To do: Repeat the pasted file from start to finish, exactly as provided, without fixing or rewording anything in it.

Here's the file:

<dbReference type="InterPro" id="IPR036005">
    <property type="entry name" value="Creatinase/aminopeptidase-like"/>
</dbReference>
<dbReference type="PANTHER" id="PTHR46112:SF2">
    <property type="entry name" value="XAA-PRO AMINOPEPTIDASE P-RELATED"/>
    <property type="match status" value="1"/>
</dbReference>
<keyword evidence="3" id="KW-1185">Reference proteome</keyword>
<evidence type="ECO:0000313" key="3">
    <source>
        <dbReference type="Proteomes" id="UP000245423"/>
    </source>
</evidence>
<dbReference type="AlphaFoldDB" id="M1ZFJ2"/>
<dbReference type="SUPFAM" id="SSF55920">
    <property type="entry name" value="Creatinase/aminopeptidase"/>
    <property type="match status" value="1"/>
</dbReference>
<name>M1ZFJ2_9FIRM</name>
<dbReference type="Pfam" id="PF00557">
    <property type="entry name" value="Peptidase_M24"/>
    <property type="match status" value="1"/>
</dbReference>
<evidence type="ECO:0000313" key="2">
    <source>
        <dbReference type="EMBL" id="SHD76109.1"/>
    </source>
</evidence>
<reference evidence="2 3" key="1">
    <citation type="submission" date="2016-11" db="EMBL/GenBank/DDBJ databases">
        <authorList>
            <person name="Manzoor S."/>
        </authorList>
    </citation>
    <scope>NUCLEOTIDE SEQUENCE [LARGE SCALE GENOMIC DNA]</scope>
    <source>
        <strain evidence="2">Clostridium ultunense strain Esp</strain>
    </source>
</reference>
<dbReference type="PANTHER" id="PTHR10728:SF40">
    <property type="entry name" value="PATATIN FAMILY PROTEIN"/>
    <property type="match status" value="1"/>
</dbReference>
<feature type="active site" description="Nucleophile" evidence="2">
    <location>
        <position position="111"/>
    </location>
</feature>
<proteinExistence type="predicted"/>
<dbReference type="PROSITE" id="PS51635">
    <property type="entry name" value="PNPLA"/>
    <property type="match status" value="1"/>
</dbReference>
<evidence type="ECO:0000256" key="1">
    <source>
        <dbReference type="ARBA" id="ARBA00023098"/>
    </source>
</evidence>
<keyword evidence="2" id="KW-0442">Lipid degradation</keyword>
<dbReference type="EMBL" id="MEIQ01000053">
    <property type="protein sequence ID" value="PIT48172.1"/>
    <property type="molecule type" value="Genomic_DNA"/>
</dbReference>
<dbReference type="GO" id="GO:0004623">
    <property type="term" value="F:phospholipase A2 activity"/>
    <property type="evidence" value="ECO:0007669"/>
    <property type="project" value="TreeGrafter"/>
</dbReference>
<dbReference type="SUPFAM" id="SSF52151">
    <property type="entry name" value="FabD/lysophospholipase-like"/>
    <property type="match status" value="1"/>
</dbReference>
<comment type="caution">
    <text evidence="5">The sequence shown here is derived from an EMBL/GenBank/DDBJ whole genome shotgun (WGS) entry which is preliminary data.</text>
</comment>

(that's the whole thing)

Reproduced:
<dbReference type="InterPro" id="IPR036005">
    <property type="entry name" value="Creatinase/aminopeptidase-like"/>
</dbReference>
<dbReference type="PANTHER" id="PTHR46112:SF2">
    <property type="entry name" value="XAA-PRO AMINOPEPTIDASE P-RELATED"/>
    <property type="match status" value="1"/>
</dbReference>
<keyword evidence="3" id="KW-1185">Reference proteome</keyword>
<evidence type="ECO:0000313" key="3">
    <source>
        <dbReference type="Proteomes" id="UP000245423"/>
    </source>
</evidence>
<dbReference type="AlphaFoldDB" id="M1ZFJ2"/>
<dbReference type="SUPFAM" id="SSF55920">
    <property type="entry name" value="Creatinase/aminopeptidase"/>
    <property type="match status" value="1"/>
</dbReference>
<name>M1ZFJ2_9FIRM</name>
<dbReference type="Pfam" id="PF00557">
    <property type="entry name" value="Peptidase_M24"/>
    <property type="match status" value="1"/>
</dbReference>
<evidence type="ECO:0000313" key="2">
    <source>
        <dbReference type="EMBL" id="SHD76109.1"/>
    </source>
</evidence>
<reference evidence="2 3" key="1">
    <citation type="submission" date="2016-11" db="EMBL/GenBank/DDBJ databases">
        <authorList>
            <person name="Manzoor S."/>
        </authorList>
    </citation>
    <scope>NUCLEOTIDE SEQUENCE [LARGE SCALE GENOMIC DNA]</scope>
    <source>
        <strain evidence="2">Clostridium ultunense strain Esp</strain>
    </source>
</reference>
<dbReference type="PANTHER" id="PTHR10728:SF40">
    <property type="entry name" value="PATATIN FAMILY PROTEIN"/>
    <property type="match status" value="1"/>
</dbReference>
<feature type="active site" description="Nucleophile" evidence="2">
    <location>
        <position position="111"/>
    </location>
</feature>
<proteinExistence type="predicted"/>
<dbReference type="PROSITE" id="PS51635">
    <property type="entry name" value="PNPLA"/>
    <property type="match status" value="1"/>
</dbReference>
<evidence type="ECO:0000256" key="1">
    <source>
        <dbReference type="ARBA" id="ARBA00023098"/>
    </source>
</evidence>
<keyword evidence="2" id="KW-0442">Lipid degradation</keyword>
<dbReference type="EMBL" id="MEIQ01000053">
    <property type="protein sequence ID" value="PIT48172.1"/>
    <property type="molecule type" value="Genomic_DNA"/>
</dbReference>
<dbReference type="GO" id="GO:0004623">
    <property type="term" value="F:phospholipase A2 activity"/>
    <property type="evidence" value="ECO:0007669"/>
    <property type="project" value="TreeGrafter"/>
</dbReference>
<dbReference type="SUPFAM" id="SSF52151">
    <property type="entry name" value="FabD/lysophospholipase-like"/>
    <property type="match status" value="1"/>
</dbReference>
<comment type="caution">
    <text evidence="5">The sequence shown here is derived from an EMBL/GenBank/DDBJ whole genome shotgun (WGS) entry which is preliminary data.</text>
</comment>